Garlic Mashed Potato Knishes

Preparation info

  • Difficulty

    Complex

  • Yield: About

    14

    knishes

Appears in

Fat, fragrant cloves of garlic, six or seven at a time, were often sautéed whole with foods in my mother’s kitchen. No one bothered to fish them out before serving—whoever unearthed the little treasures from a pile of chicken was as much to be envied as the one who landed the wishbone.

As a teenager, I was smugly pleased to read that some food savant dubbed garlic “the ketchup of the intellectuals,” gratified that I had been nurtured since babyhood to stand with Camus and Huysmans.

Readers who have noticed my lavish use of the “stinking rose” will note such love is not merely familial—it is ancestral. Stoked with Pharaoh’s garlic when forced to build his pyramids, Jews loved it still when wandering in the desert and pined for it as much as for the winy, thirst-quenching pomegranates they had left behind.

In these knishes, where phyllo substitutes for the traditional pastry dough, light and fluffy garlic mashed potatoes stand in for the accustomed onion-potato filling. The garlic does not stop there, however. It is used to flavor the melted butter brushed so deliciously between each flaky phyllo layer.

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Ingredients

  • 10–12 sheets of frozen phyllo, plus several extra to allow for tearing
  • 3 large russet (baking) potatoes, or about pounds Yukon Gold, peeled and cubed
  • sticks (12 tablespoons) unsalted butter (you may need up to 4 tablespoons more, depending on how generously you butter the phyllo)
  • 3–4 heaping tablespoons finely minced fresh garlic (according to taste)
  • About ¾ cup heavy cream, half-and-half, or whole milk
  • Salt and freshly ground black pepper
  • 1 large egg, beaten
  • Oil for greasing the pan

Method

  1. Thaw the frozen phyllo sheets slowly in the refrigerator for 8 hours or overnight. Remove the unopened package from the refrigerator about 2 hours before you begin the recipe to allow the sheets to come to room temperature.
  2. In a saucepan, cover the potatoes with cold, salted water and bring to a boil. Cook, partially covered, until the potatoes are tender, about 15 minutes.
  3. While the potatoes are cooking, slowly melt the butter with the garlic over low heat, stirring, until the garlic just begins to color, 5–7 minutes. Don’t allow it to cook beyond the palest blond color—it should be tender, not crunchy. Cover the pan, turn off the heat, and let the garlic sit in the warm butter so the flavors continue to mingle until the potatoes are ready.
  4. Mash the potatoes until smooth, using your favorite tool—a food mill, ricer, potato masher, or electric mixer (but not a blender or food processor). Whisk in about 4 tablespoons of the garlic butter (use a slotted spoon to retrieve most of the minced garlic and add that too). Beat in the cream, half-and-half, or milk and season to taste with salt and pepper. The potatoes should be very smooth and light, like very thick whipped cream (punctuated with bits of garlic), not dense and pasty like potato fillings you could slice with a knife. It will stiffen somewhat more when chilled. If necessary, add a bit more half-and-half, cream, or milk. Beat in the egg, let cool to room temperature, and refrigerate until cold.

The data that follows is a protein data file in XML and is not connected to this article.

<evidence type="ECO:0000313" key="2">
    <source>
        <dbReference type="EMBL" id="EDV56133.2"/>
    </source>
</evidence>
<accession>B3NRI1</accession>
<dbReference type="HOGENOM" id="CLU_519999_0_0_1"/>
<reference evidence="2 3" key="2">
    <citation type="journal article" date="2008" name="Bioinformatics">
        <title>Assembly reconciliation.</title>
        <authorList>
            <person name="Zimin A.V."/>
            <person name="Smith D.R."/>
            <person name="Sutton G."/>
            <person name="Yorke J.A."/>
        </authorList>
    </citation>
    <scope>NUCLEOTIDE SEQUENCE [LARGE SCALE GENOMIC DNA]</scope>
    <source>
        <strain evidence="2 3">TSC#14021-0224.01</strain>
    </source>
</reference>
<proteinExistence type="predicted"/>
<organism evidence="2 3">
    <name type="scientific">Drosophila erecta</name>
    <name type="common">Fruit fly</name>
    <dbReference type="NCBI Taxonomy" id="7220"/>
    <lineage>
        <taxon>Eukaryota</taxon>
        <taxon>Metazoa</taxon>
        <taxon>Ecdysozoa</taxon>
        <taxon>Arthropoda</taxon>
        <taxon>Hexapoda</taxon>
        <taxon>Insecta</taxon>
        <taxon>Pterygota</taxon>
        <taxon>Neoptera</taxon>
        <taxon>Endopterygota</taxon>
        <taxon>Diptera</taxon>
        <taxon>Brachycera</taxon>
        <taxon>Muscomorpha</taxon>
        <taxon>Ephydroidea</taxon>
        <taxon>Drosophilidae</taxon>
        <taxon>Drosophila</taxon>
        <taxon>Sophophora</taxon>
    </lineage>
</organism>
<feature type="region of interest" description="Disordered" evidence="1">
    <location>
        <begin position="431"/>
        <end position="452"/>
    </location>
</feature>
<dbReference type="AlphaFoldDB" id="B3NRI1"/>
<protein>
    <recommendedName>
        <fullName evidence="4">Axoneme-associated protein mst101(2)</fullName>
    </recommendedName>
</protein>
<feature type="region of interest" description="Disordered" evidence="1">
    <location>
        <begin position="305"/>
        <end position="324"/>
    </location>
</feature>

5. Preheat the oven to 350°F. Lightly grease 2 baking sheets.
  6. Remove the phyllo sheets from the package and carefully unroll them on a damp kitchen towel. Using kitchen scissors or a sharp knife, cut the stack of sheets in half, then cut these two stacks in half again, forming 4 equal stacks of rectangles (exact size will depend on brand of phyllo used). Immediately cover the cut phyllo sheets with a large piece of plastic wrap and another damp towel to prevent them from drying out.
  7. Work with one phyllo sheet at a time, keeping the rest covered with the plastic wrap and towel. Remove 1 sheet from the stack and brush it lightly and quickly with the melted garlic butter so it doesn’t dry out. Carefully lay another sheet evenly on top of the first, and brush with the melted butter. Lay a third sheet on top, brushing lightly again with butter. Spoon about 1¼–2 tablespoons of filling along the short bottom edge, leaving a 1-inch border at the sides. Fold the bottom edge toward the center so that it partially covers the filling, then fold the sides in. Roll up the knish, jelly-roll fashion, into a neat, cylindrical package. Brush the knish lightly with more melted butter over all surfaces and place seam side down on the prepared baking sheet. Keep the baking sheet lightly covered with plastic wrap as you continue making knishes with the remaining phyllo and filling, using the second baking sheet as you fill up the first. If necessary, melt some more butter and add it to the garlic butter. (You can refrigerate the knishes at this point, well wrapped, up to 1 day before baking.)
  8. Bake the knishes for 20–25 minutes, or until golden brown. Serve hot or warm.

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